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Civil Service Compensation Scheme

Volume 505: debated on Wednesday 3 February 2010

I am pleased to inform the House that the Government have now finalised terms for reform of the civil service compensation scheme and that we have agreed these terms with the FDA, Prospect, the GMB, Unite and the Prison Officers’ Association.

The CSCS sets out the terms which departments may use on redundancy or voluntary exits. In reforming the scheme we have a number of objectives:

First, we wish to be certain that the scheme represents value for money for the taxpayer and delivers the £500 million saving set out by the Prime Minister in his written ministerial statement of 31 March 2009.

Secondly, we need to ensure that the scheme both does not create perverse incentives through awarding excessively generous payments to some individuals on redundancy, and complies with age discrimination legislation by ensuring that the level of severance payments awarded is primarily linked to length of service, not to age.

Thirdly, we need to ensure the reforms provide additional protection to the lowest paid staff.

Cabinet Office officials have held numerous meetings with the civil service unions since July 2008. We consulted fully on the provisional proposals that the Cabinet Office published in “Fairness For All” on 31 July 2009, receiving over 18,000 comments in response. I met with the civil service unions on 22 September as part of that process.

In our response to the consultation, on 4 December 2009 we modified our original proposals to reflect the comments we had received. There were two issues that came through particularly strongly in the responses to the consultation and in my meeting with the unions. These were, the need to ensure that the lowest paid workers with long service could still access up to three years’ pay in compensation on redundancy, and the need to preserve the option of access to an unreduced pension on redundancy for those close to pension age.

I met with the unions again on 17 December to discuss our revised proposals. I asked Cabinet Office officials to have further meetings with the unions in order to see if it were possible to reach agreement within the parameters of the principles that have been established.

Following these discussions, I am pleased that we have reached agreement with five of the six main civil service unions on a modified set of proposals. Unite, the GMB, Prospect, the Prison Officers’ Association, and the FDA have agreed that these terms represent a fair deal for their members. Together, these five unions represent a cross section of civil service staff across all grades, ages and professions. The sixth and largest union PCS has not agreed the terms, but its members, along with all other civil servants, will be subject to the settlement with the implementation of the amending order.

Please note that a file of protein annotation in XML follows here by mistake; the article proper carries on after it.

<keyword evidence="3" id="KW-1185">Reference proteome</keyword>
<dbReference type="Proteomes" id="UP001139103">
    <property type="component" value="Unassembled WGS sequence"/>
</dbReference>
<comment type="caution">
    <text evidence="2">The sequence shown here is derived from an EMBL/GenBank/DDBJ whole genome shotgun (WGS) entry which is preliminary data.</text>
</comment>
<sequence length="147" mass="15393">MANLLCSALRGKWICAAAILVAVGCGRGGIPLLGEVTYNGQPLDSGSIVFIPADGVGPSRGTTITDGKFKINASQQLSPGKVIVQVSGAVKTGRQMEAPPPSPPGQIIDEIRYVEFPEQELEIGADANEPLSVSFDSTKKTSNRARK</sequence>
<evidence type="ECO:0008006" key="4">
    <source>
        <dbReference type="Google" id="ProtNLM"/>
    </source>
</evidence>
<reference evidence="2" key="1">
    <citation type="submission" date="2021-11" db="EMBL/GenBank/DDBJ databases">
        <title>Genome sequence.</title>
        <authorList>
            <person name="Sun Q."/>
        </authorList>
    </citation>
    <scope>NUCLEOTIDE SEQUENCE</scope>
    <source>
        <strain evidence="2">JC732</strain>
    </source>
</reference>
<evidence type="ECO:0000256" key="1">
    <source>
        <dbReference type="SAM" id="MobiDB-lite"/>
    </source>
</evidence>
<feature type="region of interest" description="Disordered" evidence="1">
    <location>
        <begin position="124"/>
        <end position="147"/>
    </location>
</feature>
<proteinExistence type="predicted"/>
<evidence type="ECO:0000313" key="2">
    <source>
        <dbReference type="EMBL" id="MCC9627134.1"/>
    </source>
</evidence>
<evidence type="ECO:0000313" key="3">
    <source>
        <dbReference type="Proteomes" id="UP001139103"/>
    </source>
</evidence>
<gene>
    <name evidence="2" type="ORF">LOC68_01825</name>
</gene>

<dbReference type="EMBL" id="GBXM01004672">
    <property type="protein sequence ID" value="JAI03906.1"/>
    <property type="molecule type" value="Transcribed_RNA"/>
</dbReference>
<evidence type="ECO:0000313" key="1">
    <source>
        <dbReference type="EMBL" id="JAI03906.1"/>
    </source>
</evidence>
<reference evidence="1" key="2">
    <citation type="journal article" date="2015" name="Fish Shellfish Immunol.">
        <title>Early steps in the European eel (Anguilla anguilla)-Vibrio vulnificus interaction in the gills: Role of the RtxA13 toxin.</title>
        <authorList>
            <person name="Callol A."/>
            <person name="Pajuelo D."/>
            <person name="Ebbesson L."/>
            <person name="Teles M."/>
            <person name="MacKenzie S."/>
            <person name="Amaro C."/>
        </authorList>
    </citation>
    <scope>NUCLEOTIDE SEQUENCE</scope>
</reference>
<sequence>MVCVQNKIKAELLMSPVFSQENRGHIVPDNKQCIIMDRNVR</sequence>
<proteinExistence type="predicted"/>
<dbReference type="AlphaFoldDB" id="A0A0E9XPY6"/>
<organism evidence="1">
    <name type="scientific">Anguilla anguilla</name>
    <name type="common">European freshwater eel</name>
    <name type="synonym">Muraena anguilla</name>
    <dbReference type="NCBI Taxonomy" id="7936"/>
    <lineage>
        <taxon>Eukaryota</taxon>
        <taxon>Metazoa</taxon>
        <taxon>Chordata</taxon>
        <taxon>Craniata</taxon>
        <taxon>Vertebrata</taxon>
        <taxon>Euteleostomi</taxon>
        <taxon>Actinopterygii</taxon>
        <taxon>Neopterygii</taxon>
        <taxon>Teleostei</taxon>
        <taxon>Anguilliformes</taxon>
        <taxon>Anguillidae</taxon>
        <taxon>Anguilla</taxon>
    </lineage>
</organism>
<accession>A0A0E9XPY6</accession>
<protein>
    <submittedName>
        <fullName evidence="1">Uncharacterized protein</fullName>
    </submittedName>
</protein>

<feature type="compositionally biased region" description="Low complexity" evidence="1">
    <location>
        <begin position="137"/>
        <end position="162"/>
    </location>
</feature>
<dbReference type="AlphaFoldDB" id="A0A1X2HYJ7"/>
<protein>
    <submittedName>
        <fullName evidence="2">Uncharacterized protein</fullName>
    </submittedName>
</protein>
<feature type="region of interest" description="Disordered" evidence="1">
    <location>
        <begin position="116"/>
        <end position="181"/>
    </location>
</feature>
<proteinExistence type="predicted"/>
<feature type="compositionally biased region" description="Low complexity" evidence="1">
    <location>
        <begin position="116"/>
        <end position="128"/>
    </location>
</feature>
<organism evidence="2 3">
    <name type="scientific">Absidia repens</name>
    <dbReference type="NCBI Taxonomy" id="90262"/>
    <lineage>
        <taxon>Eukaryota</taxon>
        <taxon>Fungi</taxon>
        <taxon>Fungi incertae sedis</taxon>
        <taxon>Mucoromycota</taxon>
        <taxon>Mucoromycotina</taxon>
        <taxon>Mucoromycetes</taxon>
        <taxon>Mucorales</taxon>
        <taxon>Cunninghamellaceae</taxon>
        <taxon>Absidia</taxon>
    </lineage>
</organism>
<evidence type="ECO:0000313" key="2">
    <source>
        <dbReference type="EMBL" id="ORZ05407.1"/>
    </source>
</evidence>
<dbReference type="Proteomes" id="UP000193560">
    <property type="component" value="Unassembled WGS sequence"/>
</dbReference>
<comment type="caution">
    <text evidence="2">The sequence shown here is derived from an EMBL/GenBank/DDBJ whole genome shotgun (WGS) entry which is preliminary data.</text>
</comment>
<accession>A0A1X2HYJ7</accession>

The new terms provide added protection, enabling the lowest paid to continue to receive a service-related redundancy payment of up to three years’ pay, up to a maximum of £60,000. As in our earlier proposals, payments will be capped at a maximum of two years’ pay for higher earners. The added protection for the lowest paid means that those earning under £20,000 will not be affected by the new cap limiting severance payments to two years’ pay, while those earning between £20,000 and £30,000 will be eligible for severance payments of up to between two and three years’ pay.

We have also agreed some further transitional protection for existing staff. If made compulsorily redundant, staff aged at least 50 as of 31 March 2010–and with a minimum of five years’ service–will continue to receive existing compulsory retirement terms. This means they will continue to receive an early, enhanced pension based on their years of service as at 31 March 2010, thus providing a significant level of further protection, for those closest to retirement, from the position reached in December.

A relatively small number of civil servants, who joined the civil service before 1987, are currently eligible for a reserved right severance payment. Here, we have modified our earlier proposals so that if made compulsorily redundant, these staff would receive a severance payment based on their years of service as at 31 March 2010, with the cash value tapered to become equivalent in value to the new terms within 3 to 4 years.

We consider that the package of changes addresses concerns raised in the consultation and provides a fair deal both for civil servants and the taxpayer.

I will lay the scheme amendments before Parliament by the end of this week so as to implement the changes to the CSCS from 1 April 2010.